Insight into a community as it tries to create something for the civic good.
Factchecking has become a cottage industry, a common -- and expected -- accompaniment to political events as they play out in real time. News organizations now have factchecking arms as a matter of course; nonprofits, under the auspices of universities, do similar work in the name of the uphill battle that is keeping politicians honest.
Now, though, there's a new factchecker in town. And its name is Reddit.
Earlier this week, redditor timothyjchambers proposed a new experiment, one that would offer "real-time (or as close to it as we can) crowd-sourced fact-checking of the debate." The subreddit, like its more professional counterparts, would be devoted to the often difficult work that is assessing politicians' claims in, essentially, real time. Because "if you're watching the debate," another redditor put it, "you might as well get the facts, not just the spin."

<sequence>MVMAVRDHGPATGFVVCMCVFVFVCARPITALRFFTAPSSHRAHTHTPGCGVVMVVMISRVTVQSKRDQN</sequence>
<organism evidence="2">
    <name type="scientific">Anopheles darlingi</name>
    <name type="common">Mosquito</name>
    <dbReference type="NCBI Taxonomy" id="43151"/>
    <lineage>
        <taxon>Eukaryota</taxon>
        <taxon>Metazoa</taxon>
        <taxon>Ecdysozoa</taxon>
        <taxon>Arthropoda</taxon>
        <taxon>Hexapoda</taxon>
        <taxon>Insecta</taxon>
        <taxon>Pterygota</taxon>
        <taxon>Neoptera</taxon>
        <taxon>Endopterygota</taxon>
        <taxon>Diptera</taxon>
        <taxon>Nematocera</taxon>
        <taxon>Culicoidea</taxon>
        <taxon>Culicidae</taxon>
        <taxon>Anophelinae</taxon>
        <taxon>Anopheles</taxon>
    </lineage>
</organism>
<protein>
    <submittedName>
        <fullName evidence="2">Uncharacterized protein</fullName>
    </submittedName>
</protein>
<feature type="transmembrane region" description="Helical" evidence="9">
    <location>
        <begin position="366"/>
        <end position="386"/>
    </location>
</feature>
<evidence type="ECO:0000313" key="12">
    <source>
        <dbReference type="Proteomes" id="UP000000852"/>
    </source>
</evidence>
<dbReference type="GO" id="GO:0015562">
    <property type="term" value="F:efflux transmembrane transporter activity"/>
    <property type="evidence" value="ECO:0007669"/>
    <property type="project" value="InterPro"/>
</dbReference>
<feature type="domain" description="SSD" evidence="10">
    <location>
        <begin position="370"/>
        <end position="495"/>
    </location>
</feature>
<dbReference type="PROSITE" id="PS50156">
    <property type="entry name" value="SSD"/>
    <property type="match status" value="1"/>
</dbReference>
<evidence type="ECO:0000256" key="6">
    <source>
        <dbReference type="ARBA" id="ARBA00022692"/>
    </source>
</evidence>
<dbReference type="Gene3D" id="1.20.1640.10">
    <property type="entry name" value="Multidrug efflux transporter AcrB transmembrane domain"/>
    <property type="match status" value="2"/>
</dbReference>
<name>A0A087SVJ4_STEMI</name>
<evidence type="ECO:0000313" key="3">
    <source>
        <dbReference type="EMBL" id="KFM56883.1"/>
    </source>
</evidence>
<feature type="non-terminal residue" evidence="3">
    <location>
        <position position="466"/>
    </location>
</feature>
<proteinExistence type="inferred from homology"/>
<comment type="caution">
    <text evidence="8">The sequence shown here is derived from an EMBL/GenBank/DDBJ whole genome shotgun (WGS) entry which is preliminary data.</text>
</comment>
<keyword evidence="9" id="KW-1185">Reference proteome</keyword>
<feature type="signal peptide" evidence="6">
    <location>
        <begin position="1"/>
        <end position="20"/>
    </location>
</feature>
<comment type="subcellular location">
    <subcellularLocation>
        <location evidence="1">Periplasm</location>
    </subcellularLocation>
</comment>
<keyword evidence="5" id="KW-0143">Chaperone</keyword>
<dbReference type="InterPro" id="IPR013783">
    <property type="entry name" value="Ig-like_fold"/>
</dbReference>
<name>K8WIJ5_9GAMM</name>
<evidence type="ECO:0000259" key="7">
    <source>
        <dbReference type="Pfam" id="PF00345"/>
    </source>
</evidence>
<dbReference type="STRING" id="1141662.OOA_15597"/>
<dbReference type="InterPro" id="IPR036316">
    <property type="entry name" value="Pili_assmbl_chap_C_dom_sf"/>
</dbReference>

The factcheck experiment, in one sense, couldn't have chosen a better subject, since so much of last night's presidential debate involved he said/he said bickering about basic facts. ("This is your tax plan," the president told his opponent. "No, it's not," came the rejoinder.)